Friday, October 2, 2020

Better to be overlooked

I've been reading Proverbs recently, and this week I came across 12:9:
It is better to be overlooked and have a servant than to be pretentious and have nothing to eat.
While the “have a servant” part raises a lot of questions for us today, especially in 2020, there's another way to understand this.

I've been an avid user of technology all my life. Among my very first words were those about light switches, and my tools have gotten more advanced since then.

I frequently rearrange my work space to fit my needs, and lately that has meant having a dashboard of several screens to be able to keep track of people and material. It's like my own little throne surrounded by silicon servants.

While the workplace today requires a certain amount of keeping up with technology, and sometimes provides its own, there's something to be said for hanging on to older devices that may not be fast enough to be a primary device, but can still be kept active and serving useful purposes.

Recently I read that Mohammed followers want reparations. The CBC also called for a study of the idea, although they seemed to already know the conclusion the study would reach.

Sometimes I wonder what people expect reparations would accomplish. Those speaking with an intent to advocate for the poor often speak in terms of “resources,” as if being poor is a problem to be solved with more stuff.

Reparations may provide a temporary transfer of items from one group to another, but how much would that change?

If the poor do not take on a different understanding of the value of things, there's no reason to expect things to produce the same value for the poor as they do for the rich.

Let's go back to the slavery issue for a minute. Why did it last as long as it did?

It wasn't just about controlling people and oppressing them. The answer is found in understanding the fundamental nature of property.

Property is not just something that has value; it is something that produces value.

A field, for instance, is property that can produce value over and over again, whether raising plants or livestock.

Slaves were living property with intelligence that uniquely provided high amounts of value to plantation operations. That's why it held on as long as it did. Had the Civil War not brought this to an end, the economics of slavery were being supplanted by more powerful and efficient machine operations.

On the flip side of slavery, and being forced to produce value, is a different kind of oppression: not being allowed to produce value.

I once heard an NPR story about a small community of people in a Communist or former Communist country, and they told of how recognition of private property rights—people being able to retain and enjoy the fruits of their labor—allowed the people to become very productive.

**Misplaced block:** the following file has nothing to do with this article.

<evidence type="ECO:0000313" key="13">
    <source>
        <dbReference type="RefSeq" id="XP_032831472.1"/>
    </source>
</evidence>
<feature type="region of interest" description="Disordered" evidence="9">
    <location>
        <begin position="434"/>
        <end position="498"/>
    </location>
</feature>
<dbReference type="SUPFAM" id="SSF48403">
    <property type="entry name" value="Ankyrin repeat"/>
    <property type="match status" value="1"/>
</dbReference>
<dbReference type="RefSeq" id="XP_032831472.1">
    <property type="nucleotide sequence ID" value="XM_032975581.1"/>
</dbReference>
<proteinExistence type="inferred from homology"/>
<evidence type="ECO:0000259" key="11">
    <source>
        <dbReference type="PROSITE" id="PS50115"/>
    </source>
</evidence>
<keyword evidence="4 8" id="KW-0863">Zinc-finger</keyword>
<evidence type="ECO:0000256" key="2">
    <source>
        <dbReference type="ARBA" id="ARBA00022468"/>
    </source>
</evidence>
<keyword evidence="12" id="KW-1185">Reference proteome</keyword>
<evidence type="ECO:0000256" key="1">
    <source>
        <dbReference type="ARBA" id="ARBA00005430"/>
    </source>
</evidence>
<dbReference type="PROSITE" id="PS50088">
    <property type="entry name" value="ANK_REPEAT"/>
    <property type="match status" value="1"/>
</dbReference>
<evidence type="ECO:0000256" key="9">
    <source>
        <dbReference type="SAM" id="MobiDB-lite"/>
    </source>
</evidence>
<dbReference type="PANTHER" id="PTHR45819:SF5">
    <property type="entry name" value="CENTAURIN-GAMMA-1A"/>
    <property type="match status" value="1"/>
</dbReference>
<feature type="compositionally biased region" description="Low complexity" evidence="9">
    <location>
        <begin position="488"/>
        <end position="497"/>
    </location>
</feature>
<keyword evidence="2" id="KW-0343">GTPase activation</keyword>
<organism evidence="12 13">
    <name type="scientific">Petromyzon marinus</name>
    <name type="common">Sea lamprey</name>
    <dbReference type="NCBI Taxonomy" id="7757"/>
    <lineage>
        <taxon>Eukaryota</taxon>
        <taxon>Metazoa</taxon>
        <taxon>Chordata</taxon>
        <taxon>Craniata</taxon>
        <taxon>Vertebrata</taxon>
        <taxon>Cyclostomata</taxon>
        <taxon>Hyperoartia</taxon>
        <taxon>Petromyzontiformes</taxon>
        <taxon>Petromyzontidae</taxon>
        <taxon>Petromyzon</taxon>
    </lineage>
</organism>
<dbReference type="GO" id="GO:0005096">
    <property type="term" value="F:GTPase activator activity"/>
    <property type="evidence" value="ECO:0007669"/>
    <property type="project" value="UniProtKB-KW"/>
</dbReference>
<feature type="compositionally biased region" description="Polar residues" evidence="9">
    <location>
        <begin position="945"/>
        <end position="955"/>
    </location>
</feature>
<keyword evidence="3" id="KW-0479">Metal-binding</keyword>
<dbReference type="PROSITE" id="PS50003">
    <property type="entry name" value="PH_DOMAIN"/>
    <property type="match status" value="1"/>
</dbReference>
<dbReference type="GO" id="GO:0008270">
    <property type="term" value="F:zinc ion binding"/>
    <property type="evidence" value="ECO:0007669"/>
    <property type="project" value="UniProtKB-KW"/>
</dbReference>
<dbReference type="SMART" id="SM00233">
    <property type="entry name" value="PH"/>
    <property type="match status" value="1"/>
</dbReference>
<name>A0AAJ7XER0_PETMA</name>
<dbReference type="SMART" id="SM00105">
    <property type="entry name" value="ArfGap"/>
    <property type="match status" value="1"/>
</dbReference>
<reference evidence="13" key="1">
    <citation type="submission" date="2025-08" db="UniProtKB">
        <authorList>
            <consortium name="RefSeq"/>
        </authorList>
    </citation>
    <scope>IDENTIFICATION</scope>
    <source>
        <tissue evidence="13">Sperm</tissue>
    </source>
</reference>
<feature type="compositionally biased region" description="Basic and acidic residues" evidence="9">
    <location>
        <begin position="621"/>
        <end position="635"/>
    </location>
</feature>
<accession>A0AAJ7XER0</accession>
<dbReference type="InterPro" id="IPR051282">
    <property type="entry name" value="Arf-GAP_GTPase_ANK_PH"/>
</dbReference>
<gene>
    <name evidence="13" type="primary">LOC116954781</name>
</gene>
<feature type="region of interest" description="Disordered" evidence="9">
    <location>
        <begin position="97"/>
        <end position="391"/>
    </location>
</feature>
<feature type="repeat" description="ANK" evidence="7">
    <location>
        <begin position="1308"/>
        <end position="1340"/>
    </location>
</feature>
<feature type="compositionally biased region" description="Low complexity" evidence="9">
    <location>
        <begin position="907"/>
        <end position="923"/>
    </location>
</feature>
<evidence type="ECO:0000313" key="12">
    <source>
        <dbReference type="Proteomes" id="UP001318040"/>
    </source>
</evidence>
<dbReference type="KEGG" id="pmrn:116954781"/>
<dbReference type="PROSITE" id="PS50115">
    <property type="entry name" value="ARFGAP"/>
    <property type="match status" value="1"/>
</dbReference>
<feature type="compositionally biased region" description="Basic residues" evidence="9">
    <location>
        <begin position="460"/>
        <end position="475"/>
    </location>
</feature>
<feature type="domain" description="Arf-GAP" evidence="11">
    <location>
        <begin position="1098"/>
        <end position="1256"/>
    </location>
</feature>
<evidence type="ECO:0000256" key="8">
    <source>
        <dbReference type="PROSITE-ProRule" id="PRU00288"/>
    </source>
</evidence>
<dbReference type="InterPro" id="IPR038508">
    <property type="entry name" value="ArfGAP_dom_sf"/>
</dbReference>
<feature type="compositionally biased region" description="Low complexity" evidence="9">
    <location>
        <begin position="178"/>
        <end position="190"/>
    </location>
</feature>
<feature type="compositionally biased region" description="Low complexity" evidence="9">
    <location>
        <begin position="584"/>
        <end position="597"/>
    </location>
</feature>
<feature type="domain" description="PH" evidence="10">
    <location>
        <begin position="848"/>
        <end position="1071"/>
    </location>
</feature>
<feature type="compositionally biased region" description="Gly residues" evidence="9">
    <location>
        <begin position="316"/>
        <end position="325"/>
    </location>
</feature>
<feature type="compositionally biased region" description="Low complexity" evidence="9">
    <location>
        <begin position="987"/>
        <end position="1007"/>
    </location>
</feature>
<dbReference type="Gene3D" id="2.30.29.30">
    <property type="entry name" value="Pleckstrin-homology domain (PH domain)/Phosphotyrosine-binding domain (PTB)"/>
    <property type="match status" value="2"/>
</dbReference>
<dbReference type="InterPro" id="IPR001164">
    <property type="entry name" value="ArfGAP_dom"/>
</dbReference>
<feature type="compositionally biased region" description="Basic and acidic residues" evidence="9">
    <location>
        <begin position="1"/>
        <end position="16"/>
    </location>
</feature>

The host marveled that the results could be so different even though the same group of people in the same place had the “same resources” as they had before.

It's not about the resources, but how you're allowed to use things and turn them into resources for yourself. One person can look at a natural resource like tree and see a potential rocking chair. Another can look at a tree and see reams of paper for writing and literacy. Freedom allows the owner to choose.

Resources are simply raw materials combined with understanding in order to make something of value.

If someone is handed resources, things that have already been designated to have a certain kind of value, the options for the use of those materials is more limited.

If resources are monetary in nature, such as for a reparations kind of transfer, the situation is akin to winning the lottery and the damage that can entail.

It would be better to start small, and grow something big.

That's why Jesus so often used the analogy of seeds. They are very small and grow into something big, sometimes inversely proportional to their size.

He also said we reap what we sow. We reap the same kind of thing we sowed, more than we sowed, and later than we sowed.

That doesn't just apply to things. That also applies to our spirits and the flesh. Are we sowing covetousness or thankfulness?

“He who sows to his flesh will of the flesh reap corruption, but he who sows to the Spirit will of the Spirit reap everlasting life” (Galatians 6:8).

Everlasting life is a privilege available to all that starts with believing in Jesus as your Savior.

Only by His grace we can we forgive and be forgiven of sins in our past and truly invest in God's kingdom to be able to faithfully serve the True King on His throne.

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